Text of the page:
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September 5, 2004

To hear and be heard

From: Richmond Times Dispatch, VA - Sept 5, 2004

Families in limbo as state assesses coverage of children's hearing


Sep 5, 2004

When the family's health insurer refused to pay for hearing aids for Mark and Danielle Fink's young son and daughter, Danielle Fink prodded the company for a reason.

She said she was told hearing aids "are not deemed necessary."

"Surely," Fink responded, such a policy was "written by individuals who hear birds chirping, dogs barking, oncoming cars, even bees buzzing without medical devices such as hearing aids.

"My children's hearing loss was from birth and not at all preventable."

Fink's frustration is shared by other parents of hearing-impaired children whose health plans do not cover hearing aids. Most private plans in Virginia do not cover the devices as part of standard benefits, according to a survey by the State Corporation Commission in April 2003.

The survey, done for an advisory panel studying the issue, polled 60 firms that write most of the accident and sickness policies in the state. Only two companies said they provided hearing-aid coverage like that proposed in a bill in this past General Assembly session. Six made such coverage available through an optional group rider.

The proposed legislation would have required private health plans to pay up to $1,400 per hearing aid every 36 months for children 5 and younger when the devices are prescribed by li- censed audiologists. Health insurers opposed that bill and another one that would have covered hearing aids for children up to age 18.

The latter bill was defeated. The first bill had the votes to pass, said Judith Castleman, lobbyist for the Speech-Language-Hearing Association of Virginia. But the association agreed to a plan that would delay a vote while state health-policy officials worked out a compromise that avoided mandated coverage.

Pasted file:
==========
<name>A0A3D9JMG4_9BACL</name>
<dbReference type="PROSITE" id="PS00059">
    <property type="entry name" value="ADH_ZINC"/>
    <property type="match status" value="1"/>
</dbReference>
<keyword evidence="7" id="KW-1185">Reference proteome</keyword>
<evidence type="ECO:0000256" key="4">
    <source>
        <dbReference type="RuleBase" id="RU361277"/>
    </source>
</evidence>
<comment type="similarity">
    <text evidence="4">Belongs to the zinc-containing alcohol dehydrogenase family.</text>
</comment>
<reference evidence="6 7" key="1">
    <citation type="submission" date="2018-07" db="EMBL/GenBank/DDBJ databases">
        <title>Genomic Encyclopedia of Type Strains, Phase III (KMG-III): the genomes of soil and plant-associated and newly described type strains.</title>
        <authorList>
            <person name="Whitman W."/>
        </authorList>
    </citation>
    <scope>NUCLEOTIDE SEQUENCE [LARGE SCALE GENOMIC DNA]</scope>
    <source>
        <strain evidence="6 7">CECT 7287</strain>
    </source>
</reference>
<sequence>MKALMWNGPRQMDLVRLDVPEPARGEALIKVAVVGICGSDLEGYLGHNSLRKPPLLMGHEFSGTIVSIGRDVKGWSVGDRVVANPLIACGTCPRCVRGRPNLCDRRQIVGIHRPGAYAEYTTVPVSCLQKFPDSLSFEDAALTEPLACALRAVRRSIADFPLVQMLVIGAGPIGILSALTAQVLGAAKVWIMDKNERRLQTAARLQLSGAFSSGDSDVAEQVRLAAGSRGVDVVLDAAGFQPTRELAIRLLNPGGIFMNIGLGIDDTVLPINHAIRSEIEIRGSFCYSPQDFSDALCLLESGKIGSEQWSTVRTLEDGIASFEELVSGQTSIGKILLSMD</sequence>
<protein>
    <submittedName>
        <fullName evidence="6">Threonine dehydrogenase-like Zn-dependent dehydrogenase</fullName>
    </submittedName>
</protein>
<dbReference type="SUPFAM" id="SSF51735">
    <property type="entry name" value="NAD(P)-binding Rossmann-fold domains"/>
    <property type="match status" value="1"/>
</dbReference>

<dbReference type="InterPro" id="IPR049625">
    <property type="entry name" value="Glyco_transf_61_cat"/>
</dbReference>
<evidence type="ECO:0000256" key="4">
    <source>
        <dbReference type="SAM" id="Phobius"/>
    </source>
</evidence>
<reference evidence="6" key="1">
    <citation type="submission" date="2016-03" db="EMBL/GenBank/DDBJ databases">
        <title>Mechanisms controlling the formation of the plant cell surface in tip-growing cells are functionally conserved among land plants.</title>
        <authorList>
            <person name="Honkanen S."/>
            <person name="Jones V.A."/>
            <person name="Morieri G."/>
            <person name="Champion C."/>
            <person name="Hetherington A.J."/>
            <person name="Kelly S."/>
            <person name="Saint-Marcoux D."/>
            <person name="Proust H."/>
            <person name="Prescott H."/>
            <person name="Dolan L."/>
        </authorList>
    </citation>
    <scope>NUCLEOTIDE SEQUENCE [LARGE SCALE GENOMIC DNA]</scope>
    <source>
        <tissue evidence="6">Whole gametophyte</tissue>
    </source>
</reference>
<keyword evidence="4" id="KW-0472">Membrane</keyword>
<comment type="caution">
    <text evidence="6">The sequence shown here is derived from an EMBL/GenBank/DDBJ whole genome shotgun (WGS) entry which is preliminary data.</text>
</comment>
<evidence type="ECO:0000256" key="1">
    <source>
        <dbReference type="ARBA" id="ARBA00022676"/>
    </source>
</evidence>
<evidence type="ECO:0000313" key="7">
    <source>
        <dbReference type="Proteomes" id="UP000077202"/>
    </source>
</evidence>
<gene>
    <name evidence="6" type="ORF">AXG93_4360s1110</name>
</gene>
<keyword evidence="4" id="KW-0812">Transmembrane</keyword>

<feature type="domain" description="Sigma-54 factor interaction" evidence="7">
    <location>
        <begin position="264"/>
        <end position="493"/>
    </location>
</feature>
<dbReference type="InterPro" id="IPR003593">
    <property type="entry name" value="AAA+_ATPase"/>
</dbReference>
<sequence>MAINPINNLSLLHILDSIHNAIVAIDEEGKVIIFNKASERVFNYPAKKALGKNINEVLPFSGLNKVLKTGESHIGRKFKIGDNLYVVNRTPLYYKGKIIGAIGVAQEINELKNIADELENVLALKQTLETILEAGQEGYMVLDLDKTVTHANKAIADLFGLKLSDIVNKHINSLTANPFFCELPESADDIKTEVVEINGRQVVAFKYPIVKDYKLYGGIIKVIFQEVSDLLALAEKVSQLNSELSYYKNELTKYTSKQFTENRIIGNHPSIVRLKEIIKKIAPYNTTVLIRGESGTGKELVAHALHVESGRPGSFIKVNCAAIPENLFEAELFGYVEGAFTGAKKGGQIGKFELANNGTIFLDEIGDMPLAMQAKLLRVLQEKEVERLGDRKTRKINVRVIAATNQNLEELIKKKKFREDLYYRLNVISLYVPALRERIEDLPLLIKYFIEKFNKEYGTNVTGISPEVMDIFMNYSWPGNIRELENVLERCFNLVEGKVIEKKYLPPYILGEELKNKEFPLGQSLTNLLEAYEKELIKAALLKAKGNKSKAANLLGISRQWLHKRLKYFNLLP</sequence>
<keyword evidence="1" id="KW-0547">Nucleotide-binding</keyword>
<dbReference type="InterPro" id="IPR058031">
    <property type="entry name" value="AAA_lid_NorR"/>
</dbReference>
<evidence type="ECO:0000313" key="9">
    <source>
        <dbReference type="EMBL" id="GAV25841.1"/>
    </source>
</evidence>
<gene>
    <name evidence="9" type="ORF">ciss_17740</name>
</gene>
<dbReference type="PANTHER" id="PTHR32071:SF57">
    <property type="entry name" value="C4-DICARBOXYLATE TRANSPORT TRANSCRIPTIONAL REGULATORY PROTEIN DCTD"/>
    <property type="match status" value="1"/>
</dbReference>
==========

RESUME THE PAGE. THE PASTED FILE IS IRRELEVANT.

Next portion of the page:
"The administration was willing to work on this and study just how many kids fall between the cracks. . . . We were willing to wait and see," Castleman said.

One suggestion was to create a pot of money to help those children whose families cannot afford to buy hearing aids but who make too much to qualify for Medicaid, which does cover hearing aids for children.

The Virginia Department for the Deaf and Hard of Hearing is collecting information on public and private options, said Leslie Hutcheson Prince, the agency's policy and planning manager.

"A lot of times if you appeal to your insurance company, you can get hearing aids for children covered. That is one of the things I had not realized," she said.

For some families, help is available from organizations such as the Central Virginia Lions Hearing Aid Bank, which collects and refurbishes used hearing aids and provides them free or at low cost to people who qualify. Some also can qualify for aid from agencies that provide low-interest loans to purchase hearing-assistance technology.

Fink looked into some of those options but did not qualify because of her family's income. They are nowhere near destitute, she said.

But she said she is not making an issue of the insurance just for her children's sake.

"We have been very blessed. I am not looking for a handout," said Fink, who lives in Chesterfield County.